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Bishops Are Wrong About Religious Freedom Violations

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The recent Huffington Post article by Sister Mary Ann Walsh of the U.S. Conference of Catholic Bishops tells us quite a bit about the veracity of the USCCB's claims that religious freedom is under attack in the United States.

Sister Walsh portrays Catholic institutions as just wanting to be able to give away services as acts of charity without government interference. But the truth is Catholic institutions (or those who claim to speak for them) are demanding they be able to participate in the market without having to adhere to the same standards as anyone else selling products or services, and to do it with government funding to boot.

The idea that some religious organizations should not have to meet the general standard has been widely accepted, but Sister Walsh finds the resulting exemption to the contraceptive coverage mandate "miserly." As the USCCB has told us repeatedly, the issue isn't contraception, but religious freedom. The problem, they claim, is just that too few Catholic-affiliated intuitions are exempt from the HHS regulation.

As Bishop William Lori, of the USCCB's Ad Hoc Committee for Religious Liberty put it to Congress:

This is not a matter of whether contraception may be prohibited by the government. This is not even a matter of whether contraception may be supported by the government. Instead, it is a matter of whether religious people and institutions may be forced by the government to provide coverage for contraception or sterilization, even if that violates their religious beliefs.

Now, there is a first-grader in plaid somewhere inside of me who hesitates to say this, but: this is a big lie. I know this is a lie because I read the USCCB's Statement on Religious Freedom.

In the statement, the bishops quote Dr. Martin Luther King Jr., who wrote that, "[a]n unjust law is no law at all." I've found the frequency with which opponents of the contraception mandate quote Dr. King very odd, given that he supported family planning and once accepted an award from Planned Parenthood, but I didn't comprehend what was going on until I read the statement, in which the bishops go on to say:

It is a sobering thing to contemplate our government enacting an unjust law. An unjust law cannot be obeyed. In the face of an unjust law, an accommodation is not to be sought, especially by resorting to equivocal words and deceptive practices. If we face today the prospect of unjust laws, then Catholics in America, in solidarity with our fellow citizens, must have the courage not to obey them. (Emphasis mine.)

The core of the bishops' opposition to the contraceptive mandate is not that the exception is too narrow and will thus force Catholics to violate their beliefs. Rather, the law is unjust in and of itself because no one should use birth control. The bishops keep quoting Dr. King because, to them, government regulation of even completely secular institutions aimed at making birth control more accessible is akin to a law enforcing racial segregation. Birth control is that bad, so an exception from a law making it more available will not do.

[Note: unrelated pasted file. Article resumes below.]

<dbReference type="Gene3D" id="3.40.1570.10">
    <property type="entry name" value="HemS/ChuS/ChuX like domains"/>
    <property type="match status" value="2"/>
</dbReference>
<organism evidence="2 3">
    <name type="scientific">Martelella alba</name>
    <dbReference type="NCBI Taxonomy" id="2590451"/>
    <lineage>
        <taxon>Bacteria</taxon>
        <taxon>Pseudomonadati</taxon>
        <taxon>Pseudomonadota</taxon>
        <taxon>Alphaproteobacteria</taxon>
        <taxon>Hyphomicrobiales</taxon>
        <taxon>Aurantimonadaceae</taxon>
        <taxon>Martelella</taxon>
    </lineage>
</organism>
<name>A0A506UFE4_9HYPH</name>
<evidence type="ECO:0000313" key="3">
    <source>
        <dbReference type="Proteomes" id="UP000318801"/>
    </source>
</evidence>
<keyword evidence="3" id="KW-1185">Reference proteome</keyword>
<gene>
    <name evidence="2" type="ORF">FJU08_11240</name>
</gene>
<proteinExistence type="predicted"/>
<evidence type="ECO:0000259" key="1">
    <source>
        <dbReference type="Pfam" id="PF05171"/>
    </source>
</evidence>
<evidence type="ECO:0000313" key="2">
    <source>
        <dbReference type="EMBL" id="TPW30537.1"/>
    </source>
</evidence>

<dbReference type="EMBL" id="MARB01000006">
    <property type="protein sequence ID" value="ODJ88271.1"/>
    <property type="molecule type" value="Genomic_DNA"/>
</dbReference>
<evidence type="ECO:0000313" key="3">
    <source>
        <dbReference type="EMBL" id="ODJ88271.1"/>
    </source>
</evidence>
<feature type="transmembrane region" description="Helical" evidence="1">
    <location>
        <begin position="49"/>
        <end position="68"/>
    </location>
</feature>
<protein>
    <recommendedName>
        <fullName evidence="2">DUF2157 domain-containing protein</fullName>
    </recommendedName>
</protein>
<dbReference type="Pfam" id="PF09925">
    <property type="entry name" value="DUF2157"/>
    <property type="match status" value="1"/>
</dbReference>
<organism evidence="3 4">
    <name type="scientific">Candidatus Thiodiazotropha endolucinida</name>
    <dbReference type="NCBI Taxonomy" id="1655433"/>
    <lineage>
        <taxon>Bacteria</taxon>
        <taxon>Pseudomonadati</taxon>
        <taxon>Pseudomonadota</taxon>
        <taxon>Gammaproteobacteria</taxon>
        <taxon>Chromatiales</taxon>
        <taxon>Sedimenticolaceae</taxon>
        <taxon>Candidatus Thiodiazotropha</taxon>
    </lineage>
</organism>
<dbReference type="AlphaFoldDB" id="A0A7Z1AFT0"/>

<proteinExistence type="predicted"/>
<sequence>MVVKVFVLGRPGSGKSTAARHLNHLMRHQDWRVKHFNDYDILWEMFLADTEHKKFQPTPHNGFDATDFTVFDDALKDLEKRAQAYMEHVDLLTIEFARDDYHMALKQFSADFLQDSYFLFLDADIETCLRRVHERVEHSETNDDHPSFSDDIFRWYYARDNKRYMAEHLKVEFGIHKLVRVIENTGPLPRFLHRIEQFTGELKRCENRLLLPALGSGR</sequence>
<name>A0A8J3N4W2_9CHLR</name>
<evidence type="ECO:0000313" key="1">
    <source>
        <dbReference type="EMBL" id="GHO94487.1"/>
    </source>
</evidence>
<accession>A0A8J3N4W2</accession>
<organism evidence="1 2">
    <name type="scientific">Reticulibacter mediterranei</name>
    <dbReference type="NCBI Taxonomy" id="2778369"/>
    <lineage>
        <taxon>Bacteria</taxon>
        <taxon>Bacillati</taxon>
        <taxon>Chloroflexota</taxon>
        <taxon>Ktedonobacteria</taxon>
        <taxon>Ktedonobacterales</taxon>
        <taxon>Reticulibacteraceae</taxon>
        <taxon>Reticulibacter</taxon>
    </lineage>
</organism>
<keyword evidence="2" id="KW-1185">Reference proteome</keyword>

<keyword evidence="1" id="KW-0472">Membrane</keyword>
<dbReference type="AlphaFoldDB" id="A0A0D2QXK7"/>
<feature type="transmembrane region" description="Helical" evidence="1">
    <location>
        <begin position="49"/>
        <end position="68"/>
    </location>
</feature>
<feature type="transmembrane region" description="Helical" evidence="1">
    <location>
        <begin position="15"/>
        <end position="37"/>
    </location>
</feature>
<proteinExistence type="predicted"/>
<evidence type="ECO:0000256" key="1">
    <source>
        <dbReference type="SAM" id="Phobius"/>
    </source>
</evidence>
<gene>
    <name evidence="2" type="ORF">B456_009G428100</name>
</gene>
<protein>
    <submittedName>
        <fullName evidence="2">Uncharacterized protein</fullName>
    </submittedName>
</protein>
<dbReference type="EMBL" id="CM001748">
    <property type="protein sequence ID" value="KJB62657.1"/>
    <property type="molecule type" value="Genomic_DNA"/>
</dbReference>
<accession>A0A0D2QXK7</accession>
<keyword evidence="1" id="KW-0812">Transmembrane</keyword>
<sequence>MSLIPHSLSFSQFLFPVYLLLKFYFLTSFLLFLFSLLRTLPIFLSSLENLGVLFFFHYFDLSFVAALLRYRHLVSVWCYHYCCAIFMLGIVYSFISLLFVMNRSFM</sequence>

The stories behind Sister Walsh's claim that "Catholic foster care and adoption services were forced to close" illustrate this point as well. Bishops in Illinois refused to negotiate for an exception to the state law banning discrimination against same-sex couples because, as one bishop put it, "It would have been seen as: We're going to compromise on the principle as long as we get our exception." The problem wasn't that Catholic agencies might have to serve gay couples -- it was that any agency would.

Furthermore, Catholic agencies in Boston and San Francisco placed children with same-sex couples voluntarily until the bishops made them stop. What the end of Catholic adoption services tells us is not that religious freedom is under attack, but that bishops want to impose their will on the general population and don't respect the religious freedom of Catholics working on the ground.

The bishops may reject the choices made by voters and their elected representatives and lament that Catholics use birth control and form families in violation of their commands, but this does not mean their religious freedoms are being violated. Catholic bishops have increasingly looked to shape the law to control behavior through coercion where they have lost their power to persuade, but the ability to impose religion on others is not a right the First Amendment protects.

Sister Walsh may be correct, however, when she suggests the USCCB's "religious freedom campaign" may ultimately be good for our nation. The "campaign" is showing Catholics, and the one in 10 Americans who consider themselves ex-Catholics, just how powerful the hierarchy that claims to speak for us is. It is showing us the bishops' views are often extremist, lacking in compassion and disconnected from our values. From the Nuns on the Bus to Melinda Gates, we are hearing from other voices more and more.

I'm starting to think there's some kind of Catholic awakening going on.

Bridgette Dunlap is a recent graduate of the Fordham University School of Law, where she was a Crowley Scholar in International Human Rights and the president of Fordham Law Students for Reproductive Justice. For her work to improve Fordham students' access to contraception, the Student Bar Association awarded Bridgette the Eugene J. Keefe Memorial Award for outstanding contributions and service to the Fordham community.